Provide for the Common Defense

Principle #5 from the Enacting Clause (Preamble) of the United States Constitution

Full Episode Transcript

George Washington, in his Farewell Address, said: “Political parties may now and then answer popular ends, but they are likely in the course of time and things, to become potent engines, by which cunning, ambitious, and unprincipled men will be enabled to subvert the power of the people and to usurp for themselves the reins of government”.

The dark money sophistries that support judicial nominations, confirmations, and featherbedded accommodations appear to dovetail precisely with President Washington’s prophetic wisdom. The Court has cloaked itself with an absolute judicial immunity that has no foundation within the Constitution of the United States. It is, rather, a doctrine derived from the supposed infallibility of Popes and Kings. And now, certain members of the Federal Judiciary are clearly enamored with the Unitary Executive Theory.

In 2008, law professors Steven Calabresi and Christopher Yoo described the unitary executive theory as ensuring “the federal government will execute the law in a consistent manner and in accordance with the president’s wishes.” This stands in stark contrast and striking relief against other scholarly literature, such as MacKenzie in 2008, and Crouch, Rozell, and Sollenberger in 2020, stressing the fact that federal employees must faithfully execute the laws enacted according to the process prescribed in the U.S. Constitution.

Former White House Counsel John Dean warned: “In its most extreme form, unitary executive theory can mean that neither Congress nor the federal courts can tell the President what to do or how to do it . . .”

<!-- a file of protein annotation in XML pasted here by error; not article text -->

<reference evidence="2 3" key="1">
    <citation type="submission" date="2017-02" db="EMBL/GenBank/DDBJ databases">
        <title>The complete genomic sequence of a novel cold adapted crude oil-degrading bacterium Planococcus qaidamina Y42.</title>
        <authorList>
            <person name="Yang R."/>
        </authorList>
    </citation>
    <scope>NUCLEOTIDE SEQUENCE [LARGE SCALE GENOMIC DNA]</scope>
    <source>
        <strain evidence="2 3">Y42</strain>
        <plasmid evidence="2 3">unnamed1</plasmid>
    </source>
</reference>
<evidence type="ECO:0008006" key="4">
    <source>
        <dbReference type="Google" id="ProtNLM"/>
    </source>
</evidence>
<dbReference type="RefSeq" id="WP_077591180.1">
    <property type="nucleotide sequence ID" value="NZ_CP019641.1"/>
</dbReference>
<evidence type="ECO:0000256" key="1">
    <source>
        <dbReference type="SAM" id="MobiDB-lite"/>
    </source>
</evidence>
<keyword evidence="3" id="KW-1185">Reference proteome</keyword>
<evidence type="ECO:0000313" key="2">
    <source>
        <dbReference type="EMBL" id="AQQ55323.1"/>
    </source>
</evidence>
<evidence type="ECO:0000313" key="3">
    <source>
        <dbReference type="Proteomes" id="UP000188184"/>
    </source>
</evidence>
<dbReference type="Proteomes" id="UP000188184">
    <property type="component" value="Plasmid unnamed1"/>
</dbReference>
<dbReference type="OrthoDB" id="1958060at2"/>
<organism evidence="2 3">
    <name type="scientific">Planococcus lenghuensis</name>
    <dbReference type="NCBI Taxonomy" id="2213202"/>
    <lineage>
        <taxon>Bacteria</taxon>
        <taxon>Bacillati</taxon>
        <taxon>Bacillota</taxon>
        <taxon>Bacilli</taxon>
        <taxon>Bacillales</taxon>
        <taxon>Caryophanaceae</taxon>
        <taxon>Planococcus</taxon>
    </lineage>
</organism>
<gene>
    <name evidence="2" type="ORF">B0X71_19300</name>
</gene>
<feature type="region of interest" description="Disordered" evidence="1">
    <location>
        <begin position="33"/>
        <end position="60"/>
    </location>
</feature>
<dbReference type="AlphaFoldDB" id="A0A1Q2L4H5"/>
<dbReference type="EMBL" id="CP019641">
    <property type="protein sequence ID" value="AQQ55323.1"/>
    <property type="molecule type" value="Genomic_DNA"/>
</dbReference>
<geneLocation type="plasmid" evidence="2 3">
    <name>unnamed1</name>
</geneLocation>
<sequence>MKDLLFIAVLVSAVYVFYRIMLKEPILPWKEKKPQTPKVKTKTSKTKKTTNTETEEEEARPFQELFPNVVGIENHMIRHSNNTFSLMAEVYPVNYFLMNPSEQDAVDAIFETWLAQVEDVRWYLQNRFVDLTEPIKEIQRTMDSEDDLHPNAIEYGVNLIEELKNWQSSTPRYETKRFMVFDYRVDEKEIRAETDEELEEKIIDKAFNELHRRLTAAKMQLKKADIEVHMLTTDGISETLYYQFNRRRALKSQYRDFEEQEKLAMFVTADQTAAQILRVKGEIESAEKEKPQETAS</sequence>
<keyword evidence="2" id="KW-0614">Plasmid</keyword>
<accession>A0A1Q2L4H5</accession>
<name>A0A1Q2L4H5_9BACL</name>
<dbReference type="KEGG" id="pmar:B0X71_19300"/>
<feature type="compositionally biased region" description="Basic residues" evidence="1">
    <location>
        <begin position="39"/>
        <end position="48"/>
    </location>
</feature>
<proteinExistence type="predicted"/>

As the Supreme Court of the United States vacillates between a secularization hypothesis and quasi-theocratic rule, its moral and legal relativism is widely seen as the inevitable result of abandoning the principles articulated within the Constitution’s Preamble. The public is asking: “What ever became of your Oath?

In the United States, federal judges are required to take two oaths, the Judicial Oath and the Constitutional Oath. The first commits the decision maker to administer justice without respect to persons, and do equal right to the poor and to the rich. The second requires them to  support and defend the Constitution of the United States against all enemies, foreign and domestic. A comprehensive understanding of defense is far more than what the military – industrial complex would have us believe.

Most individuals, who reside at the Sentient Center, believe totalitarian wannabes are a clear and present danger to the principles enshrined within the United States Constitution. And they see the Supreme Court’s enabling of such individuals as antithetical to constitutional principle. If the Court’s biases were grounded in truth, or the cardinal precepts delineated in the Preamble, its desire to be seen as legitimate would be respected.